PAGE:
Actress. Appearing in more than 150 feature films over a career of half a century, she received three Cesar Awards, France's equivalent of the Oscar. Raised in a broken home, she originally studied at Caen to be a nurse midwife (as was her mother) but decided instead on a career in theatre. Following her graduation from the National Conservatory of Dramatic Arts she joined the acting troupe Comedie Francaise in 1954 and was to remain with them until 1957. Annie made her silver screen bow in the forgetable 1955 "Thirteen at Table" but did not see major success until her turn as an abused prostitute in Luchino Visconti's 1960 "Rocco and His Brothers", on the set of which she met her future husband Rocco Salvatore. Working steadily until her final illness she earned laughs co-starring with Brigitte Bardot in "The Novices", a 1970 comedy of nun-meets-prostitute, and praise for 1971's "Dying to Love" in which she was a teacher attracted to one of her male students. Annie captured her first Cesar as Best Actress for the title lead of Jean-Louis Bertuccelli's 1977 "Doctor Francoise Gailland" and was to follow with two more, both as Best Supporting Actress; she was honored in 1996 for her portrayal of a farmer's wife in Claude Lelouch's "Les Miserables" and for her portrayal of Isabelle Huppert's unpleasantly possessive mother in Michael Haneke's 2001 "The Piano Teacher". She earned her final credit with "Christian" (2006) and died after living in a nursing home with Alzheimer's Disease since 2008. Many of her films remain in print.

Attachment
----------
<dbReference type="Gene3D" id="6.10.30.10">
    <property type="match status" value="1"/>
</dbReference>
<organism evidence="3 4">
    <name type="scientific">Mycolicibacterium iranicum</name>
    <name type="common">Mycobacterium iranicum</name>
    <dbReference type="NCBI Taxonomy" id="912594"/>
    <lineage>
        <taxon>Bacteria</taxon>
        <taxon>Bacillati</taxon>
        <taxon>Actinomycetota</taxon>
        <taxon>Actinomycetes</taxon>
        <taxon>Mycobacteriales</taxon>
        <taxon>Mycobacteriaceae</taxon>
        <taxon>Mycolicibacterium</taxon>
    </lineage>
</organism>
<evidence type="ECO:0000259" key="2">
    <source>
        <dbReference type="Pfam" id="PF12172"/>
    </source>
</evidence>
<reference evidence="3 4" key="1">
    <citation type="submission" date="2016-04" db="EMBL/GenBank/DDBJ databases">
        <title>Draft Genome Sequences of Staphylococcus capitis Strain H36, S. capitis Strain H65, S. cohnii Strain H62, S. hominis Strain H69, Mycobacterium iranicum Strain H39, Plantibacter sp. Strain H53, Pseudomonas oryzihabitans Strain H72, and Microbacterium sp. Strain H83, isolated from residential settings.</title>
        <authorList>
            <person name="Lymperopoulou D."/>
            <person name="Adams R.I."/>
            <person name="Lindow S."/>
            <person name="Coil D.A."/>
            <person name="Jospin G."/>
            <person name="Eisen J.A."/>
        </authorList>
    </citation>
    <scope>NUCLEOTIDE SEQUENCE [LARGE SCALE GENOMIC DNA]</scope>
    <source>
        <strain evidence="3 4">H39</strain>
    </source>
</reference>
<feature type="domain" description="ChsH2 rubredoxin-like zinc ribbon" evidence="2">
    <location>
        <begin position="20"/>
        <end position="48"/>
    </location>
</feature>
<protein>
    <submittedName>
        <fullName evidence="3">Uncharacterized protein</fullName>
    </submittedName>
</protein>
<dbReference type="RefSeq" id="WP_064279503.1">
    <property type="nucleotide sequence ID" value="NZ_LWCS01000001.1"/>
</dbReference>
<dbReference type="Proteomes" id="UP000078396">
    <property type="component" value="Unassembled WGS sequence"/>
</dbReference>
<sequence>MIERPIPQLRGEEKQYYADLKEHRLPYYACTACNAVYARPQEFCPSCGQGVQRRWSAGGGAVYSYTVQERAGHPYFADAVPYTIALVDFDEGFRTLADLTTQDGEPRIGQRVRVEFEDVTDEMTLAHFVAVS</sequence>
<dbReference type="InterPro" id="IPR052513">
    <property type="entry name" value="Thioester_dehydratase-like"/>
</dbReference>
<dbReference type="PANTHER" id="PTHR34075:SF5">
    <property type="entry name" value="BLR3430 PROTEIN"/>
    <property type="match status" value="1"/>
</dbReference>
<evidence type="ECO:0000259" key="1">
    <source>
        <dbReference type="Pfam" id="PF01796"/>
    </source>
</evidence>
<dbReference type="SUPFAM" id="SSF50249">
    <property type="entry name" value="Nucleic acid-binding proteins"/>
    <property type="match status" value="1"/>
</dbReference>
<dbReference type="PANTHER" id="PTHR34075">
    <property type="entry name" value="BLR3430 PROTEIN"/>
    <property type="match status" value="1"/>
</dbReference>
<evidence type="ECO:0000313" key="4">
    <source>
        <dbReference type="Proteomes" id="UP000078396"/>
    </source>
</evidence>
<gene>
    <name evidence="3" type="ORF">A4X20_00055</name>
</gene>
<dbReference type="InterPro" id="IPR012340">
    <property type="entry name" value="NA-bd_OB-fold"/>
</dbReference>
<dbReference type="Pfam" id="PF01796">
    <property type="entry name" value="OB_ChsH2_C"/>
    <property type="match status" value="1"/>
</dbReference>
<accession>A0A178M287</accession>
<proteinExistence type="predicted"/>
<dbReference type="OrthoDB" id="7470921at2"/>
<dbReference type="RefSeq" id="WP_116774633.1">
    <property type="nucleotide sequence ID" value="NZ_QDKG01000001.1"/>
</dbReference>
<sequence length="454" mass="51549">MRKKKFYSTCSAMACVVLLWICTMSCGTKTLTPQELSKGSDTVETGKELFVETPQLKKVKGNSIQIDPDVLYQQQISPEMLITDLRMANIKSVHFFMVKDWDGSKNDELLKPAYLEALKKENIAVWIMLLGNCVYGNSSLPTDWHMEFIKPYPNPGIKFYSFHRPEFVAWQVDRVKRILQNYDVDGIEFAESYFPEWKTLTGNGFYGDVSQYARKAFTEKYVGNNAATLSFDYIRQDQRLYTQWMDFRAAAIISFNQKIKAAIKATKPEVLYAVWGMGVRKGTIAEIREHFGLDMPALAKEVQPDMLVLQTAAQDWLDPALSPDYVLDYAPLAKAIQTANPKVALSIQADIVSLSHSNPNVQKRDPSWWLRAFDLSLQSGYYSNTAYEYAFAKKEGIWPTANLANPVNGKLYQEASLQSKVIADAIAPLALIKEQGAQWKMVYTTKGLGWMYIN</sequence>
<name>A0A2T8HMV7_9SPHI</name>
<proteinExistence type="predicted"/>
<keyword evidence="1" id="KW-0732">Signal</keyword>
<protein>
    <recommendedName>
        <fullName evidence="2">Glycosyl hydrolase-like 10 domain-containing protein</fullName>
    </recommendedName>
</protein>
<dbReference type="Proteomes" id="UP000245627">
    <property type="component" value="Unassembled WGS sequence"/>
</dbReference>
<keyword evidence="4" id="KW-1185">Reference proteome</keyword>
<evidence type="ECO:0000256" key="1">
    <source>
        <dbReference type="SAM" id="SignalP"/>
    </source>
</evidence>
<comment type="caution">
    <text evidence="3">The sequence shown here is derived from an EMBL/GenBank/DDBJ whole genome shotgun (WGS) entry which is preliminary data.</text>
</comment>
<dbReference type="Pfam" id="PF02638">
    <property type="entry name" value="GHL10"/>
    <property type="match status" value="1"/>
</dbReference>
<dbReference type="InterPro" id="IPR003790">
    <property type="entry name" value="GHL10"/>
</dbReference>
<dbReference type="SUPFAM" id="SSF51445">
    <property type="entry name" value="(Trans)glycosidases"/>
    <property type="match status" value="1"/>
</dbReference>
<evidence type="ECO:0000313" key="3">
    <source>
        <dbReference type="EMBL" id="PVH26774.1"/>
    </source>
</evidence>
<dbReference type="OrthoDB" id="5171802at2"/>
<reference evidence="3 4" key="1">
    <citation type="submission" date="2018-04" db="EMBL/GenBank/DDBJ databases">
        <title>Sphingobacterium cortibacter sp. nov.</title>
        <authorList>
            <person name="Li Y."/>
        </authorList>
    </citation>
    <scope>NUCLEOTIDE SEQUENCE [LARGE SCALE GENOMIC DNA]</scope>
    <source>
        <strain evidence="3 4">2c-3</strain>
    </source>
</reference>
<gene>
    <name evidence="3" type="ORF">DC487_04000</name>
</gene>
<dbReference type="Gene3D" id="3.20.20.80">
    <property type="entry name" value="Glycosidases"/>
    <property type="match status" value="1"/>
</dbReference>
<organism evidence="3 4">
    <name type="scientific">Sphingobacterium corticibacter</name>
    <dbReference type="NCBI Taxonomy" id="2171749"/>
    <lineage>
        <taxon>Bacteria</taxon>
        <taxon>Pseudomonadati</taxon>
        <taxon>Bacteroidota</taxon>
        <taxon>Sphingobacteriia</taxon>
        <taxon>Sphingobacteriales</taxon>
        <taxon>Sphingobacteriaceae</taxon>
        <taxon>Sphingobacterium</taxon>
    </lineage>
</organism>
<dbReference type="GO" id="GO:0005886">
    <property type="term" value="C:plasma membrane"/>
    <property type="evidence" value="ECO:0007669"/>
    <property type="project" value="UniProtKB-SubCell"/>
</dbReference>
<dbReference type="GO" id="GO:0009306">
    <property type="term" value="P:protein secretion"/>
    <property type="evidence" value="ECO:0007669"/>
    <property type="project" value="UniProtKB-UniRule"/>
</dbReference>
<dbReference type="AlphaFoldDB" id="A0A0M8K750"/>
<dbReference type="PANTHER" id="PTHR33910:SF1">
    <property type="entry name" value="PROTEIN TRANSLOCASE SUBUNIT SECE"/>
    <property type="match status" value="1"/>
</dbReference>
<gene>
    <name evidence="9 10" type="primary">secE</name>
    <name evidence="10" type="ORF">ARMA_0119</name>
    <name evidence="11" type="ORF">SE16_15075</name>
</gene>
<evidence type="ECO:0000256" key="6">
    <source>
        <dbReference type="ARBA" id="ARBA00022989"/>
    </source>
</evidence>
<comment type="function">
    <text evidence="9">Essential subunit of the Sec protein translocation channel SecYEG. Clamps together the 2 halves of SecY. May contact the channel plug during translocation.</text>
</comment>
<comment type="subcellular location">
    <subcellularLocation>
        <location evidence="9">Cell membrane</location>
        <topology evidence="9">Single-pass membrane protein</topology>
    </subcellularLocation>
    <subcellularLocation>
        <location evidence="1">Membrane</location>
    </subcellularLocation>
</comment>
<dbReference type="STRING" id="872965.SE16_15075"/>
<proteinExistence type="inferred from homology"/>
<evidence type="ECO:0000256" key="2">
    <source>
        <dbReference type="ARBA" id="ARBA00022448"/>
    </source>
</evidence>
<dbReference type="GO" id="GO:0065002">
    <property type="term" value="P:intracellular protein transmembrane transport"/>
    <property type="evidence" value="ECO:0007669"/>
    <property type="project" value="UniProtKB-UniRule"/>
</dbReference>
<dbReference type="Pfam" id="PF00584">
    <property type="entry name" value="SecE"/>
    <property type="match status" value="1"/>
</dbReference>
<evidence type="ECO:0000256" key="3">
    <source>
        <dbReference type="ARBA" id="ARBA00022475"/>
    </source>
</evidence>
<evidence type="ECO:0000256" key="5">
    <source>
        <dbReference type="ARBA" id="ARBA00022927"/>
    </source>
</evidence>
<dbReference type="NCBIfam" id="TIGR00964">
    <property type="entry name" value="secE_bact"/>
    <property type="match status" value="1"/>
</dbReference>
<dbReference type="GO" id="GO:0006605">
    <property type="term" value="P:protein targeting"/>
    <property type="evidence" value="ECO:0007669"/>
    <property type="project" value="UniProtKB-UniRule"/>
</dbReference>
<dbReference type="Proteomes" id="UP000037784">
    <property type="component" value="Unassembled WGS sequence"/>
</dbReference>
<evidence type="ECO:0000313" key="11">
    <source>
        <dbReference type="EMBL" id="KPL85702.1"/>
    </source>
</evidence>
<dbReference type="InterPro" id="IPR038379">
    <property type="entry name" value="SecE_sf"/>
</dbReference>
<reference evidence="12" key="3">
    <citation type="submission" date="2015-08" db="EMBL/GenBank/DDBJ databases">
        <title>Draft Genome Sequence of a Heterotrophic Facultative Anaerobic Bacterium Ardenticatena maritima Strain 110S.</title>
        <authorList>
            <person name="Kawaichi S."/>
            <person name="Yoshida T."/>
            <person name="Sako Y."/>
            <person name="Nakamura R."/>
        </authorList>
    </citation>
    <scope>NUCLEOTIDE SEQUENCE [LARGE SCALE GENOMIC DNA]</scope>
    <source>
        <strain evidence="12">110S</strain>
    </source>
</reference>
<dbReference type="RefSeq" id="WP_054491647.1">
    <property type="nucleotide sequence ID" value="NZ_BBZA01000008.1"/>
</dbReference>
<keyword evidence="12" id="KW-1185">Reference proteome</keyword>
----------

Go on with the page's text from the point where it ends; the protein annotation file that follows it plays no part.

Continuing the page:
Bio by: Bob Hufford